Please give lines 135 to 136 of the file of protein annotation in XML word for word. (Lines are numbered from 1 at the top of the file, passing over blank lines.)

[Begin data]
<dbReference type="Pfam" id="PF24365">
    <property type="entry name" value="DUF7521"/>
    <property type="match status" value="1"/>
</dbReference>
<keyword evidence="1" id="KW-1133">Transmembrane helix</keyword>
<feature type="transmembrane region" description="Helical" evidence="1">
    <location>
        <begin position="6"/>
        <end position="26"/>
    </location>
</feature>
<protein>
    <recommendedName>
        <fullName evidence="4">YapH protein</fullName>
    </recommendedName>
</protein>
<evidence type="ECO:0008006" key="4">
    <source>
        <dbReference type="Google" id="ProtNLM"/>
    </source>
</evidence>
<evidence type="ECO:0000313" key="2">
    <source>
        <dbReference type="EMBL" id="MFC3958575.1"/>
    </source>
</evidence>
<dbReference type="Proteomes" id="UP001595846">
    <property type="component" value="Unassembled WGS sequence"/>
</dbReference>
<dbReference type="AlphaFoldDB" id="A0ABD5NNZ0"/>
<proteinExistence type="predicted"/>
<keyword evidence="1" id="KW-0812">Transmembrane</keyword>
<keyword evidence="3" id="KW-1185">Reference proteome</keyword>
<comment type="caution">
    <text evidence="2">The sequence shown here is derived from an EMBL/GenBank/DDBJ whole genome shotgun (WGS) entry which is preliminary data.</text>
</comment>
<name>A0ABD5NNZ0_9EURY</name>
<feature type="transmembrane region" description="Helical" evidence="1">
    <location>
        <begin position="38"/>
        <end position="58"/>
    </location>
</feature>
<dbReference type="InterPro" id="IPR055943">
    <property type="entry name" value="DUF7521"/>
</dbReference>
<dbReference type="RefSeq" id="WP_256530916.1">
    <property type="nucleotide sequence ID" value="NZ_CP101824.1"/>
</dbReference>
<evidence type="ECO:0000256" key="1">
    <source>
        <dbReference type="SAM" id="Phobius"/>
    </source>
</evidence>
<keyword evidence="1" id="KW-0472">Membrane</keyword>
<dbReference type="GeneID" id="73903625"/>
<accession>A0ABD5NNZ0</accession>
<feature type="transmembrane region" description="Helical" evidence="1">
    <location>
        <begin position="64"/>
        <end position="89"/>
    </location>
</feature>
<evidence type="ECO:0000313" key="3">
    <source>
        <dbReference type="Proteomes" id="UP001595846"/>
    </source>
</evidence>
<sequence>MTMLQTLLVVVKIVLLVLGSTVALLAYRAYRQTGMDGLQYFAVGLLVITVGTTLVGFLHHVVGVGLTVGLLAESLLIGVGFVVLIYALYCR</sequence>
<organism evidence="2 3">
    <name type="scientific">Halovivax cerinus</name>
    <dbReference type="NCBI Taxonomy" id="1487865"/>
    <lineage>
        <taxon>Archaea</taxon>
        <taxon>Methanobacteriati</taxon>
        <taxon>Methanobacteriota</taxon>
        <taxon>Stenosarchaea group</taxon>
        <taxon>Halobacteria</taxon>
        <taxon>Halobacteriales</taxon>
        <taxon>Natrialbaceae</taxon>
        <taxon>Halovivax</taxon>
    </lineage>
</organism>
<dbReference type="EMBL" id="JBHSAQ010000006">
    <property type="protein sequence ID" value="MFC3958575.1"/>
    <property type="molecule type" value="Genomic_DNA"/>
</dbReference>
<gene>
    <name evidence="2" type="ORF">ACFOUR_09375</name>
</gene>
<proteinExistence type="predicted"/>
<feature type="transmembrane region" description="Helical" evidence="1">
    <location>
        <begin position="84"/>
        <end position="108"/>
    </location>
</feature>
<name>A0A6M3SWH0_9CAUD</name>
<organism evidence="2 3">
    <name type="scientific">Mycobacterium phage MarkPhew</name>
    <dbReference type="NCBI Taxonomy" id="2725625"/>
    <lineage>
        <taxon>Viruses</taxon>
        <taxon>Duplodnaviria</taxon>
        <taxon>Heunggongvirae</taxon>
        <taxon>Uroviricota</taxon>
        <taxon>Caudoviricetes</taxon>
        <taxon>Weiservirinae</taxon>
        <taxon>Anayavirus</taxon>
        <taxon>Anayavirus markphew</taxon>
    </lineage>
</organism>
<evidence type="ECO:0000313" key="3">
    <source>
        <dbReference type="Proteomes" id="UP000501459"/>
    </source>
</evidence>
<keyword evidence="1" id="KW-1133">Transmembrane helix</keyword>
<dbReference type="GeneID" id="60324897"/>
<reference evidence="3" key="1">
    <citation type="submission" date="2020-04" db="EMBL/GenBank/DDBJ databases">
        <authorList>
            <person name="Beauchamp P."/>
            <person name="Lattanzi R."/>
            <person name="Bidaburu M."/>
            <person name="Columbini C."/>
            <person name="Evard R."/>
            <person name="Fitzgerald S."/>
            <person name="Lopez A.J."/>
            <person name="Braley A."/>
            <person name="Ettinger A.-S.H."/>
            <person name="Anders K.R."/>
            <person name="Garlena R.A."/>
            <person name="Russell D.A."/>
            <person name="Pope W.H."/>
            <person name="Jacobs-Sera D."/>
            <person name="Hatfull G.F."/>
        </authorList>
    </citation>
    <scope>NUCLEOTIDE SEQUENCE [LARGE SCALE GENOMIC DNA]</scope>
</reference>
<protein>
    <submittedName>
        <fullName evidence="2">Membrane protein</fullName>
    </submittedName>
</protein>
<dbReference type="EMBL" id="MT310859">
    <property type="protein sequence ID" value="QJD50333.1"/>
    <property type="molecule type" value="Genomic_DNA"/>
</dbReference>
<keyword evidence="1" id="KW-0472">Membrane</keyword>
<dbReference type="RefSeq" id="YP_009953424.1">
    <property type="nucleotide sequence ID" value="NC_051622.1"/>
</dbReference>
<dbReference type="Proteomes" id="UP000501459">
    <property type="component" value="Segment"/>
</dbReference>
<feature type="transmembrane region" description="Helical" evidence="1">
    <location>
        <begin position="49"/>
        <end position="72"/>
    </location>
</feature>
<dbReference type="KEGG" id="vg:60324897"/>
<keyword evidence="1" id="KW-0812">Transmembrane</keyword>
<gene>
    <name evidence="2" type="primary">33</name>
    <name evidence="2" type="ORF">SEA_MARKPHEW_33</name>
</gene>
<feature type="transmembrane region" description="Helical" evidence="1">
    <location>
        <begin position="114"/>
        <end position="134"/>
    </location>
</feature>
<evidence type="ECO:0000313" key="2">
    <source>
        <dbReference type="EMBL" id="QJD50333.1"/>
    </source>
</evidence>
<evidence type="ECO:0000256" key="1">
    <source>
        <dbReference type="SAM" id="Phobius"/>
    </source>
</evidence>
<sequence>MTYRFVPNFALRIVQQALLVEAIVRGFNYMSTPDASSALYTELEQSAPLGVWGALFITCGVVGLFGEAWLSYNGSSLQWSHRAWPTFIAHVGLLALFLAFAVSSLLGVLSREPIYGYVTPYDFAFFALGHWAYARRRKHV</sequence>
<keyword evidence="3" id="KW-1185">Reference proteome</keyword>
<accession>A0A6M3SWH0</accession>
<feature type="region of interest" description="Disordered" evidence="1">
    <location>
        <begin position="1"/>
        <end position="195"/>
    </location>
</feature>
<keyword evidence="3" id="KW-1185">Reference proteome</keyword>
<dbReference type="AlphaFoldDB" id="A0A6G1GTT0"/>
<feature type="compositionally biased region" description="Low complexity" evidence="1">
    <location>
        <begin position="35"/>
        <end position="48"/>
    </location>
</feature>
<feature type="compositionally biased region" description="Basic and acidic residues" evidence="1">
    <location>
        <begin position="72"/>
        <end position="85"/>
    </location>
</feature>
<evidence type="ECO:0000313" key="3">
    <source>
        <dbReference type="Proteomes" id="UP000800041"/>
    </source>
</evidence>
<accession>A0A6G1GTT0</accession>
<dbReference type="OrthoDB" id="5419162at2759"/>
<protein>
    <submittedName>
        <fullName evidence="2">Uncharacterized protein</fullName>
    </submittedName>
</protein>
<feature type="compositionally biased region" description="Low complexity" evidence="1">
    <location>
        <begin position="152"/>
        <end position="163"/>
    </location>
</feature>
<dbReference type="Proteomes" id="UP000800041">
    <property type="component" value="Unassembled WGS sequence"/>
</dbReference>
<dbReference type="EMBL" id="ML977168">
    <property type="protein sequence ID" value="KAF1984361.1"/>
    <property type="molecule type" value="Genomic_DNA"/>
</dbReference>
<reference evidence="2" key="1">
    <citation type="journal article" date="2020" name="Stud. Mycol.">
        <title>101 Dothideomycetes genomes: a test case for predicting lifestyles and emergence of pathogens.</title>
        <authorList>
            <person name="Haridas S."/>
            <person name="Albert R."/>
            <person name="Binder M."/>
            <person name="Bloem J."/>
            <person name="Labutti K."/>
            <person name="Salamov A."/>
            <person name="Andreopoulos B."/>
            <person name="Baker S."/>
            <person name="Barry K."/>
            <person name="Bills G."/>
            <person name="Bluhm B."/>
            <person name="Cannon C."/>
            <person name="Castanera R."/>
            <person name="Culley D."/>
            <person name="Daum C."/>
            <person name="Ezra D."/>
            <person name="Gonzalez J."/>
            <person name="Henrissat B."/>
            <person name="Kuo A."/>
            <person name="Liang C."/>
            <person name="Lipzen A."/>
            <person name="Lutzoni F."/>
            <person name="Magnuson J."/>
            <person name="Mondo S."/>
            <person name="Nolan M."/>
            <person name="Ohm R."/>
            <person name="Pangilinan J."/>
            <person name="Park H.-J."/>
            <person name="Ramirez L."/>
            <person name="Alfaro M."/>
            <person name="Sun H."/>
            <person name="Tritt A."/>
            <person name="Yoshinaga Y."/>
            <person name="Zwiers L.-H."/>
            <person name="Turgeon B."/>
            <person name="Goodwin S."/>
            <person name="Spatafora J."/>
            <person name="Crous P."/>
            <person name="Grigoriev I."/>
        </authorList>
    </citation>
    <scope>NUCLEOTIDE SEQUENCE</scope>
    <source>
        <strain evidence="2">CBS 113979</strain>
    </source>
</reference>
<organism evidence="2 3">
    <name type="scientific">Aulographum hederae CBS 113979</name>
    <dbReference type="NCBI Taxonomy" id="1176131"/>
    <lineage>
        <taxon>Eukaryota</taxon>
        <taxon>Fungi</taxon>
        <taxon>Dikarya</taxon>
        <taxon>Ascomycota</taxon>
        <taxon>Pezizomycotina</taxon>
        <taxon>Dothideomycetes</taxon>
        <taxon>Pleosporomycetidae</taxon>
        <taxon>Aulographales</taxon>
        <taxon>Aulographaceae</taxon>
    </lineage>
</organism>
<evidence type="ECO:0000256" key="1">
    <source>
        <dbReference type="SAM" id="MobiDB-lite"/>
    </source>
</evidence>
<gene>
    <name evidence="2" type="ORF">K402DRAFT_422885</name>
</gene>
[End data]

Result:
            <person name="Pope W.H."/>
            <person name="Jacobs-Sera D."/>